Justice was served in spades today, when Dr. Raman Gangakhedkar was awarded the Padma Shri by the President of our Republic, at Rashtrapati Bhavan, New Delhi. The award was richly deserved by this doctor-scientist, and former head of the Indian Council of Medical Research’s Epidemiology and Communicable Diseases Wing, who was the face of India’s battle against the Wuhan virus, until he retired on 30 June 2020.
Dressed in a simple navy blue sleeveless jacket, over a white shirt and tan pants, the rotund researcher with a bushy moustache cut a gallant figure, as he walked across the Durbar Room to have his Padma Shri pinned on his chest. Then, with a humble, almost shy, dip of his head, Dr. Gangakhedkar received his scroll, mustered a half-smile for the camera, turned, and was gone.
In many ways, that moment defined the man, because when the epidemic hit India last year, it was this same self effacing approach which calmed a billion hearts, and gifted us stoic reassurance, that the government would do its job to save us from an accursed Chinese pathogen.
Readers must not forget that the arrival of the epidemic was echoed by the conjuring of an alarmist, defeatist narrative across platforms. There was confusion, concern and a very real fear of the unknown, which could have led to public panic. At that time, it was Dr. Gangakhedkar who would appear frequently on television, to explain the truth of public health matters, and this Mandarin menace, in soft, measured tones of pure science.
Nothing fazed him – not the virus, not the narrative, and certainly not ‘intelligent questions’ from the mainstream media. It was a tough job, because frankly, no one knew how this epidemic would evolve or balloon; its transmission dynamics and medical impact were still something of a mystery (readers would remember the sordid, needless, instigated debates about mask/no mask, lockdown/ no lockdown, BCG, HCQ, plasma therapy and many more).
And yet, in the midst of all this, Dr. Gangakhedkar stood firm, explaining patiently that prevailing uncertainties had been integrated into public health policies being framed. All we had to do was follow the norms, and the risks of infection and transmission would go down.
The approach worked. Along with his boss, Dr. Balram Bhargava, Dr. Randeep Guleria of AIIMS, Joint Secretary Lav Agarwal, and others, Dr. Gangakhedkar formed the team which successfully communicated intricate, abstruse aspects of a terrifying public health crisis to a terrified populace. People came to believe that the fight against the Wuhan virus could be won, and that the government was doing everything in its power to ensure our citizens’ safety. In the midst of a raging crisis, positive communication is half the battle won.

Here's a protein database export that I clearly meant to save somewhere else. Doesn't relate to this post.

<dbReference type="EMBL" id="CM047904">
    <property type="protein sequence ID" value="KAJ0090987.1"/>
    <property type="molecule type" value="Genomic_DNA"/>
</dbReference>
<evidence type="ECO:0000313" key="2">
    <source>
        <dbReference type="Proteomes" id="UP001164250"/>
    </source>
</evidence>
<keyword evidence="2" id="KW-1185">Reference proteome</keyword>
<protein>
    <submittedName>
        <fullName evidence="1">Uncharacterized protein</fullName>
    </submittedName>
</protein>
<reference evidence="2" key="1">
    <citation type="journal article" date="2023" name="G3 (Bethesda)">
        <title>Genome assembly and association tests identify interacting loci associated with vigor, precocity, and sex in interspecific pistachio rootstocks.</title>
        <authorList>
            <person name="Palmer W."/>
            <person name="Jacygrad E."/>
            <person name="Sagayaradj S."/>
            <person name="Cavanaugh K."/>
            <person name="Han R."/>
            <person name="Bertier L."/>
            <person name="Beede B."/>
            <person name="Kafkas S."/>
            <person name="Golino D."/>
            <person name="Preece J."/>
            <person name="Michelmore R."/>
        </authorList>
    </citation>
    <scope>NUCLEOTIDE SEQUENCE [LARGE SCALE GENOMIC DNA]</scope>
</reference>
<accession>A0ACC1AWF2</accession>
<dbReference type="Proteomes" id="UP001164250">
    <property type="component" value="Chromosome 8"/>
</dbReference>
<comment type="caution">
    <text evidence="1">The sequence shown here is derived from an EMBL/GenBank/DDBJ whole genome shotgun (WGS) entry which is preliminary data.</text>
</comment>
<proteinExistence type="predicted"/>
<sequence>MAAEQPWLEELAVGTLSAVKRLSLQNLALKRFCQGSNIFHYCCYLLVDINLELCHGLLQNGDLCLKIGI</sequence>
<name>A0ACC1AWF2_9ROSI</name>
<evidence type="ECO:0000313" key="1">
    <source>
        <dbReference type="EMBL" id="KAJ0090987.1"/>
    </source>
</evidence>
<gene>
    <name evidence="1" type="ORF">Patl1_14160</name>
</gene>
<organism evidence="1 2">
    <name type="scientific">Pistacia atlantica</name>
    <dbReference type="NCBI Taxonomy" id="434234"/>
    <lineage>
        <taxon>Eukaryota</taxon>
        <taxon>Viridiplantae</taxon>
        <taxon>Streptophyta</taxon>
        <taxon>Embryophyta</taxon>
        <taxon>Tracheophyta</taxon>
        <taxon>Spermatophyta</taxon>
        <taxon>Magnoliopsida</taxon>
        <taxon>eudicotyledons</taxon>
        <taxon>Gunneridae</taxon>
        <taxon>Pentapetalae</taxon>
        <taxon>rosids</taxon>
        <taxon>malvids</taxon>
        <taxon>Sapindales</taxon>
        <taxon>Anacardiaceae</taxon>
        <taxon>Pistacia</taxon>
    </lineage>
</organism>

Unfortunately, Dr. Gangakhedkar’s tenure came to a close before the first wave did, but not before he had done his duty.
Then, there was a lull, and the good doctor returned into the public eye only in 2021, with the second wave. At that time, the raging debates (again wholly needless) were over vaccine efficacy and vaccine hesitancy.
Again and again, Dr. Gangakhedkar argued on television that it was scientifically wrong to reduce vaccine trials to media sound-bites. This was not a conversation for a studio, he said; it would only end up confusing people more.
When senior anchors retorted that they were only doing their job, the doctor’s response was that we had to trust the system. And that, in a nutshell, defines Dr. Gangakhedkar’s contribution – the building of public trust.
No matter how many migrants were instigated to move when they should have stayed put, or vaccine merchants tried to undermine our domestic efforts, or a hundred other times when narratives sought to inflame passions, in the end, people reposed their faith in the system, and the battle was won.
Today, Dr. Gangakhedkar is the worthy recipient of a Padma Shri, but his job is not done. India’s most respected epidemiologist has been appointed to an expert group of the World Health Organization, which will examine the scientific aspects of epidemic pathogen emergence and re-emergence – including the Wuhan virus. It’s not retirement time yet for him!
Now, times tend to shrink with time, enfeebling memories and diluting contributions, but it can be safely said that Dr. Raman Gangakhedkar will always be remembered as a true blue Indian hero, for the sage, unruffled manner in which he positioned science over emotion, and crucially increased public faith in the system exactly when that was needed. The best wishes of a grateful nation will always be with him.
Venu Gopal Narayanan is an independent upstream petroleum consultant who focuses on energy, geopolitics, current affairs and electoral arithmetic. He tweets at @ideorogue.
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